Endangered by Poverty and Wealth




pilg bap front

Originally uploaded by vincusses.

Landmarks Preservation Council of Illinois released its 10 Most list last Wednesday in Springfield. That is, Ten Most Endangered Buildings in the state. The ones in Chicago are particularly evocative because of what they share: deteriorating inner-city neighborhoods. In the west side’s North Lawndale neighborhood, the “most endangered” was not a building but a bunch of buildings stretching along Douglas Boulevard, massive former synagogues and schools. The threat is basically the weight of poverty and disinvestment multiplied by years.

North Lawndale was featured in a 1987 Chicago Tribune series as the most impoverished neighborhood in the city. My wife Felicity Rich photographed the buildings for the AIA Guide to Chicago in 1992 because most of the photographers didn’t want to go there.

Almost twenty years later, SAIC Preservation students have joined with a multi-pronged effort spearheaded by the University of Illinois at Chicago to recognize and revitalize the community. But good intentions and positive moves can’t reverse fifty years of decay overnight.

Another “Ten Most” building contextualized by the inner-city is Westinghouse High School 3 miles due north. This is the largest Prairie School building ever built, as the massive Bunte Brothers Candy Company, designed by Schmidt, Garden and Erickson in 1920, its orthogonally redented tower the only landmark on lonely Franklin Boulevard. I helped Felicity shoot some large-format photos of this one a few months ago. The threat? How can you describe it? Idiocy? A new high school is being built across the street and this modernist behemoth is to be demolished for athletic fields – in a neighborhood consisting largely of vacant land. The logic behind this is so tortured it had to be rendered to middle eastern potentates. After fifty years it should be obvious that demolition is not the solution to inner city problems. Quite the opposite.

And then there is Pilgrim Baptist – the shell of one of Chicago’s greatest buildings, forlorn in an otherwise gentrifying corridor of the Near South Side. If you haven’t been to Chicago in a while, the South Side is a revelation – and a revaluation. Every bit of it within a mile of the lake from 26th to 83rd has come up. A Sunday Tribune magazine series by Ron Grossman and Charles Leroux recently profiled it, and I just did a piece about the 1990s landmarking of North Kenwood in Future Anterior. Yet all of this new wealth is just as damning for a landmark as the West Side’s poverty. Pilgrim Baptist needs many millions, but its parishioners are the remnants of the old neighborhood, not the new professionals. We can hope that those moving in adopt the historic building as their own, but if the million-dollar neo-Victorian townhomes across from the Glessner House are any indication, our hope may be in vain.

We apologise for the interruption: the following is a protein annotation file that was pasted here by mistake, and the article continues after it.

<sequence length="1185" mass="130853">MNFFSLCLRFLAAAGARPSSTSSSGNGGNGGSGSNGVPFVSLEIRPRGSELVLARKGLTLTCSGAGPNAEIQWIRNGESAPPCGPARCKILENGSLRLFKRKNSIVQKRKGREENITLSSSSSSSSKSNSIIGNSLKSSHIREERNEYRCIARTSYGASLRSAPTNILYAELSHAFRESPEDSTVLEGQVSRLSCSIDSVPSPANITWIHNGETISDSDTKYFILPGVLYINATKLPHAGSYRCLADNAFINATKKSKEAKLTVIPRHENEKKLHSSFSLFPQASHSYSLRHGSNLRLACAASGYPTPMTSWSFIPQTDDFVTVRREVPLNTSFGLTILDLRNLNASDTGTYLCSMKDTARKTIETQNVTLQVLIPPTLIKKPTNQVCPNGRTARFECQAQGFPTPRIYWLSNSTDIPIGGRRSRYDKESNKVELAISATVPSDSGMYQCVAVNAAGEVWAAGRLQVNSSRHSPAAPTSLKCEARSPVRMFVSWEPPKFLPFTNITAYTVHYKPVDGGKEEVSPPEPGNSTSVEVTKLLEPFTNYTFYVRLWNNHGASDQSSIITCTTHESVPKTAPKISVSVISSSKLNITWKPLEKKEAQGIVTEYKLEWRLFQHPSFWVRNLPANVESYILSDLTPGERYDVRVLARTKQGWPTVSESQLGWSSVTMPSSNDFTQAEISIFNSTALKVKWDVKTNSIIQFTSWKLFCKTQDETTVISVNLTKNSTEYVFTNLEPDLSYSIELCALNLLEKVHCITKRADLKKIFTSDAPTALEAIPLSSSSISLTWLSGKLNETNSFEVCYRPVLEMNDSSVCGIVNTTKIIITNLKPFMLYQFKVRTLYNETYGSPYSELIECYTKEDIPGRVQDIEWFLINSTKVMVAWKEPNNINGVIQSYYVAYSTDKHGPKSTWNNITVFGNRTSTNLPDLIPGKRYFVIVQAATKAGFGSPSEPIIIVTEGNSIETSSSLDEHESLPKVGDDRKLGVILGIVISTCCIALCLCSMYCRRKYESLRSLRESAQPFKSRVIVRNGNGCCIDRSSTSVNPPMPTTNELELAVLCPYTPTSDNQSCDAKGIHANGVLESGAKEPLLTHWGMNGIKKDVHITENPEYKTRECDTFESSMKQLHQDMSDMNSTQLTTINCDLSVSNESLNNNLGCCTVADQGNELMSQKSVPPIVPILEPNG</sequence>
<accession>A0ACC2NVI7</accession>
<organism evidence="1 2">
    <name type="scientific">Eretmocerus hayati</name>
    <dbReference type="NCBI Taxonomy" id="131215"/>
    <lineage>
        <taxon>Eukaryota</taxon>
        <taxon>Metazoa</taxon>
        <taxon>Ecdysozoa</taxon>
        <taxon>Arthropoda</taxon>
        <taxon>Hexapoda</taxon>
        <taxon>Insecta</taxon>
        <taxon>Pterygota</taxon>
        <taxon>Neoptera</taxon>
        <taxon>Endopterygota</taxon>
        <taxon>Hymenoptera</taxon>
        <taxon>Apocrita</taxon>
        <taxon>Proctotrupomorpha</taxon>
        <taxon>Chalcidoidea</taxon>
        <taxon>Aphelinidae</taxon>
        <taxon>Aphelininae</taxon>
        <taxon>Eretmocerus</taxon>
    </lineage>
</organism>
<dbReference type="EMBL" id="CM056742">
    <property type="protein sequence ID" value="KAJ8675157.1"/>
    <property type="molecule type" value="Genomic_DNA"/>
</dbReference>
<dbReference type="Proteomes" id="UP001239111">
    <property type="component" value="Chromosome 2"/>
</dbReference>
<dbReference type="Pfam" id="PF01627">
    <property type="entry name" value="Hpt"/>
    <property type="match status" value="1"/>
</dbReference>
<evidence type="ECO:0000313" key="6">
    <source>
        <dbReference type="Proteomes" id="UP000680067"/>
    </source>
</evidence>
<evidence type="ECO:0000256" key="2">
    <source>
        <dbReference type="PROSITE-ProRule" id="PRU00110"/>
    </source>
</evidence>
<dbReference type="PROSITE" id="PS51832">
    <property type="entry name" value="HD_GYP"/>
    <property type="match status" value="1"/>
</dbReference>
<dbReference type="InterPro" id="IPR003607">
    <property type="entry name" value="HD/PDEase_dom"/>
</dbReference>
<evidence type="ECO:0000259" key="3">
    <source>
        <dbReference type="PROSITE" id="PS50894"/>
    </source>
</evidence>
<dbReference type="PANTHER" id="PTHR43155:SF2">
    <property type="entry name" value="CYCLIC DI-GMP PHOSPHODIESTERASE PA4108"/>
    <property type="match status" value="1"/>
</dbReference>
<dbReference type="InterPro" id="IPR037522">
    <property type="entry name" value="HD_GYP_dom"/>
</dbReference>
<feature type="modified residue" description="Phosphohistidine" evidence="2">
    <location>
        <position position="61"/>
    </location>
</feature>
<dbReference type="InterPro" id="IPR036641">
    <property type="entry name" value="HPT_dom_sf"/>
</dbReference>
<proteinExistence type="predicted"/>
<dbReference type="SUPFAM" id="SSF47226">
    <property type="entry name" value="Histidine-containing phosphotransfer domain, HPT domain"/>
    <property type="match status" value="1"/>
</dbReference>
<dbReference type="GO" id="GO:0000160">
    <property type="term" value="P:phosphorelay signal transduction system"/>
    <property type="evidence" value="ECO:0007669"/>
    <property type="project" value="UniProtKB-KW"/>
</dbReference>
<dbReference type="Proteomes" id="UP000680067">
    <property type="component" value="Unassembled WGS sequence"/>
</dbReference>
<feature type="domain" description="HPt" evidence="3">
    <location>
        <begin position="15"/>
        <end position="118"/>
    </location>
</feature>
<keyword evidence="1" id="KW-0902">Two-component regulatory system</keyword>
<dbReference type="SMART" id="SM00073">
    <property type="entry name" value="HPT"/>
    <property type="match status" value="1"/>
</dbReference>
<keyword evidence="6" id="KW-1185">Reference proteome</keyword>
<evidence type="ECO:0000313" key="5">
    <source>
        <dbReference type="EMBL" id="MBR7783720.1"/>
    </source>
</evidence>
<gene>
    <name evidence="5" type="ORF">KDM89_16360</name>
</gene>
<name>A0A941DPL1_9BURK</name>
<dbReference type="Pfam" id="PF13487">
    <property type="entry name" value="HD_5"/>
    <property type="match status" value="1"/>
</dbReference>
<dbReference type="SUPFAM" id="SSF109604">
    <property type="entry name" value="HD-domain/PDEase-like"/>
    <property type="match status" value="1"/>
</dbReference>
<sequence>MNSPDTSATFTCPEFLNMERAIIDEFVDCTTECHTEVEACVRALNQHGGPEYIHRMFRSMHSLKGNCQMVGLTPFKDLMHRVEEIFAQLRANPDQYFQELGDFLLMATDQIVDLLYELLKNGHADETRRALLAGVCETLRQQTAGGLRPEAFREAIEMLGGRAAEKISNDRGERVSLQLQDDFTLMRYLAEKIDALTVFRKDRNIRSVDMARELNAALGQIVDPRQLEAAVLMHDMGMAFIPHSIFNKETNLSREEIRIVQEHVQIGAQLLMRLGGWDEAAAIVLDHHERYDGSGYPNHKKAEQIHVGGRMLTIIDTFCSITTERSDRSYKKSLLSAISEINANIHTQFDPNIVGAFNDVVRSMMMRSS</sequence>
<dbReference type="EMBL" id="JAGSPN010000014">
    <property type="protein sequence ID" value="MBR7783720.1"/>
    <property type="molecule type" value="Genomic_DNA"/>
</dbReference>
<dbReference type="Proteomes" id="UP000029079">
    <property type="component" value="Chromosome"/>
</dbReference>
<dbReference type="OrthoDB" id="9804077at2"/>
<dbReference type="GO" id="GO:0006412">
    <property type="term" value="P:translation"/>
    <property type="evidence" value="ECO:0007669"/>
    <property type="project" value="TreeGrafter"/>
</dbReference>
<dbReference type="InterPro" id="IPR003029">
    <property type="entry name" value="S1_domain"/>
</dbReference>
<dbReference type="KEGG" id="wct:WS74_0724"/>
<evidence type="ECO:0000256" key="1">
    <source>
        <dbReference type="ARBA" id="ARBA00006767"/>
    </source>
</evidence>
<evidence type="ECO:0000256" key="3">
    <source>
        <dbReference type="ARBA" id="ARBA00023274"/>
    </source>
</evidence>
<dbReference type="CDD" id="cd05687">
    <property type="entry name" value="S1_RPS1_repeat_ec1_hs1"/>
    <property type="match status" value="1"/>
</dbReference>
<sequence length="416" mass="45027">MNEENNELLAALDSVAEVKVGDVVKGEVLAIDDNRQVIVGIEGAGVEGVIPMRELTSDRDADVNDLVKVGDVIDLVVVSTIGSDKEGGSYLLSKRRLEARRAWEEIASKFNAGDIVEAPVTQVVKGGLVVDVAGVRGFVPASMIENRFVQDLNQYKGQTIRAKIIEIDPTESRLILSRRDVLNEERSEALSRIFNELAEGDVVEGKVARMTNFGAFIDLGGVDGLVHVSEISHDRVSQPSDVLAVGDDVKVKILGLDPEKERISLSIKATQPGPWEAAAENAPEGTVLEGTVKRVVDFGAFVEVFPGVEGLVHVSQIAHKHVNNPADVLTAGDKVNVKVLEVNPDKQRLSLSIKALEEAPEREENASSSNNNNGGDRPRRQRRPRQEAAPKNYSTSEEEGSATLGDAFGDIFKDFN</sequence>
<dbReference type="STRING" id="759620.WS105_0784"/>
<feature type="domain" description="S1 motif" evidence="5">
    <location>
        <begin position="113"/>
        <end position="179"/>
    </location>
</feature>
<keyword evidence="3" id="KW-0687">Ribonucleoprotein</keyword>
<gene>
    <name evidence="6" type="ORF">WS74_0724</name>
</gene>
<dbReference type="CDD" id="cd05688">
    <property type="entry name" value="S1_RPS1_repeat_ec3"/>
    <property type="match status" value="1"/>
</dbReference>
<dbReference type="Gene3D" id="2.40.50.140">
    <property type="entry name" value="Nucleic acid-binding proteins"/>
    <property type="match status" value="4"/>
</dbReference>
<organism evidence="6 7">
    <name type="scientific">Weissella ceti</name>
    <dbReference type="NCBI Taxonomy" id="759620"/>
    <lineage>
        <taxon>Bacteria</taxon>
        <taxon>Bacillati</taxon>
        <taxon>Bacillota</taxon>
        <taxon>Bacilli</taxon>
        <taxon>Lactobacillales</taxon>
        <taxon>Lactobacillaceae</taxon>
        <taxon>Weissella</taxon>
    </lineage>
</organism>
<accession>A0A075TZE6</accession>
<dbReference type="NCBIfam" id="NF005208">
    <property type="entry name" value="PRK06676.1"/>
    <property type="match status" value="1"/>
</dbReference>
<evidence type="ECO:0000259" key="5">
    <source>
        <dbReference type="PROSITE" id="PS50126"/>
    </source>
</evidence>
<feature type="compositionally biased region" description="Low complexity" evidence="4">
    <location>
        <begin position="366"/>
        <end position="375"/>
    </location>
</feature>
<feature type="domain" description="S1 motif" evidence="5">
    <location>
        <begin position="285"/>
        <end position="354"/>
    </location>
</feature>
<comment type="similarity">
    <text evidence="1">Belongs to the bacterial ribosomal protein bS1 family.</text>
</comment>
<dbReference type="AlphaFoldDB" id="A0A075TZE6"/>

Image: Pilgrim Baptist after the fire

Advertisements

One Response to “Endangered by Poverty and Wealth”

  1. beth Says:

    Yes, while endangered by poverty and wealth, I believe ignorance should also be added to the list. Most people who don’t want to go into these neighborhoods are cloaked by the ignorance of the stereotypes they embrace. And there are so very many who live in these neighborhoods not knowing the gem of history held in the built environment. Then there are those who are motivated by the ignorance of money looking to develop the almighty kingdom of the dollar for themselves at the expense of those poverty stricken.

    This vicious circle needs to be broken. Education is the tool to do it but it will be a tough road to travel with many more structural casualties along the way. Is it time for a government-sponsored, community-based historic preservation program? Perhaps one that will be run through the public schools in connection with religious institutions? Is it possible for church and state to actually work together on something like this?

    The bottom line is the younger generations in the neighborhood must learn their history to value it in order to be proactive about protecting it and here is where we fall short. Knowing the state of our governmental affairs, I truely doubt they would support a project of this type. Are there any Rosenwald’s or Carnegie’s or Rockefeller’s or Jeanes’ in the house? Who wants to help take it to the next level?

Comments are closed.


%d bloggers like this: